Washington state was the first to create a concussion law in 2009, and within five years, all 50 states and the District of Columbia passed similar legislation. North Carolina’s Gfeller-Waller Concussion Awareness Act was passed in 2011.

In general, the state laws on concussion protocol require 1.) Concussion education for every high school and middle school, 2.) No same day return to play after showing symptoms of concussion and 3.) An athlete can only receive a go-ahead to play by a trained professional.

National discussion about head injuries has evolved to include Chronic Traumatic Encephalopathy (CTE) in recent years which is a degenerative brain disorder normally found in people with repetitive brain trauma. But Guskiewicz is quick to point out that having a lot of concussions doesn’t directly lead to CTE.

“It’s not a clear path that you have concussions and then you develop CTE later in life,” he said.

An event that sparked that discussion happened over the summer. NFL player Aaron Hernandez was found to have the highest rate of CTE ever detected among someone his age. The end of his life was a whirlwind of bad decisions which led to jail time for murder and, finally, suicide. Experts wonder just how much CTE could have factored into that kind of decision making.

Even with all the research people like Guskiewicz have done, no one knows exactly what the future for high school players like Oldenburg will be.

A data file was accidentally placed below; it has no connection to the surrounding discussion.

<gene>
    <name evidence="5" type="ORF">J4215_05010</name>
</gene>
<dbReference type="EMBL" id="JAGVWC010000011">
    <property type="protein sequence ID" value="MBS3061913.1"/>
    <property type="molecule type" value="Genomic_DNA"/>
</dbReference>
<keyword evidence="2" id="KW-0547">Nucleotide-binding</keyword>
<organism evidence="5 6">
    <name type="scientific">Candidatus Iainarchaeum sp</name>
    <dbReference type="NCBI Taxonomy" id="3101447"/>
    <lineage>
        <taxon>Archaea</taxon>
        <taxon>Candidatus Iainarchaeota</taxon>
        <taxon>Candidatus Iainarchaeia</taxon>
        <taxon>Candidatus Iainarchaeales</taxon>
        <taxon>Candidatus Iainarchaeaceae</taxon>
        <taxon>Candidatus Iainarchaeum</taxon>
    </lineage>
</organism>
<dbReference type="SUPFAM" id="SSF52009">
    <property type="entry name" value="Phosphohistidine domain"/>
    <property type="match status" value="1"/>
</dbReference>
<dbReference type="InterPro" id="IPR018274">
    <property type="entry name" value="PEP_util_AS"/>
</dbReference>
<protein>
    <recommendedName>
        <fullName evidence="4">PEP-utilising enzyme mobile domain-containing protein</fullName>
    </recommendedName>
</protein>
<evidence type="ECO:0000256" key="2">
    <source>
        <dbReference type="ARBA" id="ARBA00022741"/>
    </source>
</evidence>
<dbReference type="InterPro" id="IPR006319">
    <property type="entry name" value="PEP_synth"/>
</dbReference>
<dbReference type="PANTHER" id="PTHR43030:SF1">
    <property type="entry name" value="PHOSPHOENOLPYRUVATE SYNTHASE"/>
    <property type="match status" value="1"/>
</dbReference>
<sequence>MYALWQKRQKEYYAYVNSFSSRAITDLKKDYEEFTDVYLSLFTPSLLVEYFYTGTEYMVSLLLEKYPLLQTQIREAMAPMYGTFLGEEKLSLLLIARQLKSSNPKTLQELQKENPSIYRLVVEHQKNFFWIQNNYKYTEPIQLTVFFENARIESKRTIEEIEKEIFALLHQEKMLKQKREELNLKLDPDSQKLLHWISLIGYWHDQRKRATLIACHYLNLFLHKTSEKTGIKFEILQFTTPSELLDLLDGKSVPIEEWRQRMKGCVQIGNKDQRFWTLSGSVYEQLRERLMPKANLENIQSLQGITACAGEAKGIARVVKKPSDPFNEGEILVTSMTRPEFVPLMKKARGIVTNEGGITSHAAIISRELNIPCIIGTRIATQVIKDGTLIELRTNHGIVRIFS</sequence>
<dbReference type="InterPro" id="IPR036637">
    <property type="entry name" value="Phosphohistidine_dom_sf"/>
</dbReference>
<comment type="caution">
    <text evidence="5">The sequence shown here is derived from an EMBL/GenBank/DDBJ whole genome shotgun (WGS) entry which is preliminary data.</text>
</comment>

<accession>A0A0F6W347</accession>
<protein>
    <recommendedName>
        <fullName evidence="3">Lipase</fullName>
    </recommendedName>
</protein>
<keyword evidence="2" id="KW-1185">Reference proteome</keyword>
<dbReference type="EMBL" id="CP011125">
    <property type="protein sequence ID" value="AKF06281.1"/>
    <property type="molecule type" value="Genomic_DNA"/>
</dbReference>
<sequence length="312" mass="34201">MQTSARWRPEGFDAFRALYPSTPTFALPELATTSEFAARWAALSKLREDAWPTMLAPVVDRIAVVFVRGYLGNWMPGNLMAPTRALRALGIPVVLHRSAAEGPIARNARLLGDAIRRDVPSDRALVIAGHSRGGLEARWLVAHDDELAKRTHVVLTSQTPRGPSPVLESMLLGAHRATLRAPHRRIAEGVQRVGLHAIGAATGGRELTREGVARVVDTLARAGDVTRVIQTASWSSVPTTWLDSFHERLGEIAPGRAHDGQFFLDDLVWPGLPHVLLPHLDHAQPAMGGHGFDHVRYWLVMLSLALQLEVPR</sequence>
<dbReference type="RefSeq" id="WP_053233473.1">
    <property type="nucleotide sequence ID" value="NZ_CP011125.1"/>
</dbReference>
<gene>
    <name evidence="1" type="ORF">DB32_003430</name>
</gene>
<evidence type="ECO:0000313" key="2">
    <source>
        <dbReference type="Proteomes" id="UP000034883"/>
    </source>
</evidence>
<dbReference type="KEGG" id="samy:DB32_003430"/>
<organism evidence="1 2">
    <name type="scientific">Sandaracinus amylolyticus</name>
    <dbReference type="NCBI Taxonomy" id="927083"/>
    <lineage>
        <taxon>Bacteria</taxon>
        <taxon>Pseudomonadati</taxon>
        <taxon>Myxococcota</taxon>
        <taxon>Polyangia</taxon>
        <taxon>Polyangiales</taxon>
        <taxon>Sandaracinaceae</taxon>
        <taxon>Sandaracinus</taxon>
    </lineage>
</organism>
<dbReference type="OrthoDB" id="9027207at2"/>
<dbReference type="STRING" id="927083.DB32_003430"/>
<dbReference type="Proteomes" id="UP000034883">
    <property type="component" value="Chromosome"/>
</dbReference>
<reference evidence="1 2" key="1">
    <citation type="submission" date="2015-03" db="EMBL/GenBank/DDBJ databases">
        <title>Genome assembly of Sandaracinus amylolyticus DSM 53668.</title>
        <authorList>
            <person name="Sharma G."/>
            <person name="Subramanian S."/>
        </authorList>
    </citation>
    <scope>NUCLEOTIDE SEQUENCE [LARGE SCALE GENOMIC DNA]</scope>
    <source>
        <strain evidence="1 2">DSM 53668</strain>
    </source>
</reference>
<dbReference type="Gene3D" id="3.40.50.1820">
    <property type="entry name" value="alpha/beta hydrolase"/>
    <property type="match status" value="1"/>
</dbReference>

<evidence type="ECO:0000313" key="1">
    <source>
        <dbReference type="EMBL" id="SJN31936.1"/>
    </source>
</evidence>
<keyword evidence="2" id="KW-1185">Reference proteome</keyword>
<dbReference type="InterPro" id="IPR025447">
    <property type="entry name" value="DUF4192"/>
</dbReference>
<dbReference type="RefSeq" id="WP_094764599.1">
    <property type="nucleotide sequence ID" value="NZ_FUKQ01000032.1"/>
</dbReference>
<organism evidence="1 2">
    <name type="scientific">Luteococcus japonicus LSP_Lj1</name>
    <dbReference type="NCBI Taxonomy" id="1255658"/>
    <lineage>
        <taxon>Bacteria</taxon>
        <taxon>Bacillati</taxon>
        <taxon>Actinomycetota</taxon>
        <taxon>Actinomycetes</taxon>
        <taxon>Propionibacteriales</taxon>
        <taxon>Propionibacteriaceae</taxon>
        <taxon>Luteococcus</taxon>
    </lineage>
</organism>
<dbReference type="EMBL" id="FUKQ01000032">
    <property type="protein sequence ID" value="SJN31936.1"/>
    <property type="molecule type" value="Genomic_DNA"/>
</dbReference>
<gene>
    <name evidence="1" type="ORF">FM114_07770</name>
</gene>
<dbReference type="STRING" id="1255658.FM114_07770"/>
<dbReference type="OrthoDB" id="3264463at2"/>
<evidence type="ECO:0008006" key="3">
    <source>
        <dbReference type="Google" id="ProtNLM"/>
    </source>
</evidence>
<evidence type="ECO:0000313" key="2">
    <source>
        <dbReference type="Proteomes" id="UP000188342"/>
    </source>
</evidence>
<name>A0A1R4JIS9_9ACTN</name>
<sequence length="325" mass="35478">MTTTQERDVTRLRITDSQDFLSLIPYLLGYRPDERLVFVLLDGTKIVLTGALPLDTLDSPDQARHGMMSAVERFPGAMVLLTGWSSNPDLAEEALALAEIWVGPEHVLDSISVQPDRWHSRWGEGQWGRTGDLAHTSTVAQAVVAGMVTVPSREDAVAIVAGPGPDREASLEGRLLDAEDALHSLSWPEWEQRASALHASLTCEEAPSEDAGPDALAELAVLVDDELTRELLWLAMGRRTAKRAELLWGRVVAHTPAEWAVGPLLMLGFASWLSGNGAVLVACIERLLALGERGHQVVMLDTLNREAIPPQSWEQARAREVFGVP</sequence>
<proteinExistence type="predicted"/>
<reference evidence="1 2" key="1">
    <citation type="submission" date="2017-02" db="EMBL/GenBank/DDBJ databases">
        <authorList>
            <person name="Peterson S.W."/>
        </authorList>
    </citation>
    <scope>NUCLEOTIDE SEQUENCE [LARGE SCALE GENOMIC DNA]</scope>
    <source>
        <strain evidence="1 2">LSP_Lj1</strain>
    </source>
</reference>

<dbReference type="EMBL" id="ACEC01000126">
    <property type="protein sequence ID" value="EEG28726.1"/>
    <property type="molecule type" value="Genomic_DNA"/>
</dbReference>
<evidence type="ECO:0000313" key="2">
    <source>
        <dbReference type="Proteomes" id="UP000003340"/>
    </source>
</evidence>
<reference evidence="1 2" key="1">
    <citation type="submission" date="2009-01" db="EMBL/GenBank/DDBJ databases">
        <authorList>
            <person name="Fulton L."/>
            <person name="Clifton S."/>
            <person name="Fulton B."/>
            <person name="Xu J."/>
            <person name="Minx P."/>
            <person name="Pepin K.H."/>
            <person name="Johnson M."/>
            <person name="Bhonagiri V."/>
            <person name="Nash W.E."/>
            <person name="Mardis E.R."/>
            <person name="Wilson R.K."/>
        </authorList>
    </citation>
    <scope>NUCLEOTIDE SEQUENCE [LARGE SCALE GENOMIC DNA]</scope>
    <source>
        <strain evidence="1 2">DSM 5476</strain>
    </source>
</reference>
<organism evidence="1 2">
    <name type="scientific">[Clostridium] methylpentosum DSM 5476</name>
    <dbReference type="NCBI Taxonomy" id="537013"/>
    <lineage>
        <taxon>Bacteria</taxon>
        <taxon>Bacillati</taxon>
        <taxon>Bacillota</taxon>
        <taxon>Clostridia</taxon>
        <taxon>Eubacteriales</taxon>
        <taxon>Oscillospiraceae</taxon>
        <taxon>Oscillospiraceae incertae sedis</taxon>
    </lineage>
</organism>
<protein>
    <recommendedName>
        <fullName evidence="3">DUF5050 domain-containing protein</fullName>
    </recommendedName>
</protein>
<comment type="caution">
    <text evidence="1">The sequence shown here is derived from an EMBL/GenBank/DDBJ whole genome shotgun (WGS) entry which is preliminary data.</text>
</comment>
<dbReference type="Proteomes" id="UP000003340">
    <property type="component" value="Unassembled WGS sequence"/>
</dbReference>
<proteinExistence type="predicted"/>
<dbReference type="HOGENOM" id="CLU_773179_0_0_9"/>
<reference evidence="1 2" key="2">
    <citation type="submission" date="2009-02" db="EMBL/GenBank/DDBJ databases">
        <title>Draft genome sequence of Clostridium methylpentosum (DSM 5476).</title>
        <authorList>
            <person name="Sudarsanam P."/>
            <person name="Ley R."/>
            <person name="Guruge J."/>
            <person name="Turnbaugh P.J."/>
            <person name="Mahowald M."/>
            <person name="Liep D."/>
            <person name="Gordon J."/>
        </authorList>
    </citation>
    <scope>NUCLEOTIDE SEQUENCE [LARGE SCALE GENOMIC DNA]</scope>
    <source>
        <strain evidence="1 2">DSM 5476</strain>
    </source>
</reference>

As they age, early onset Alzheimer’s is certainly a possibility. CTE may be too; some studies have found victims of car wrecks with no previous head trauma who had CTE after the one hit.

Stopping the damage
Every high school in North Carolina has a set procedure for dealing with head injuries in sports.

North Carolina was ranked as the best in rules and implementation in dealing with traumatic injuries in a study by the Corey Stringer Institute at the University of Connecticut.

Freak accidents can never be fully anticipated, but James Alverson, the assistant commissioner for media relations for the North Carolina High School Athletic Association thinks the pros of playing sports, like learning to be a team player and perseverance, are worth the risk.

“You learn those things better on the field than in the classroom,” Alverson said.

The NCHSAA has taken steps to limit contact time allowed in practices during the season and has even banned contact during the off-season for high school football teams.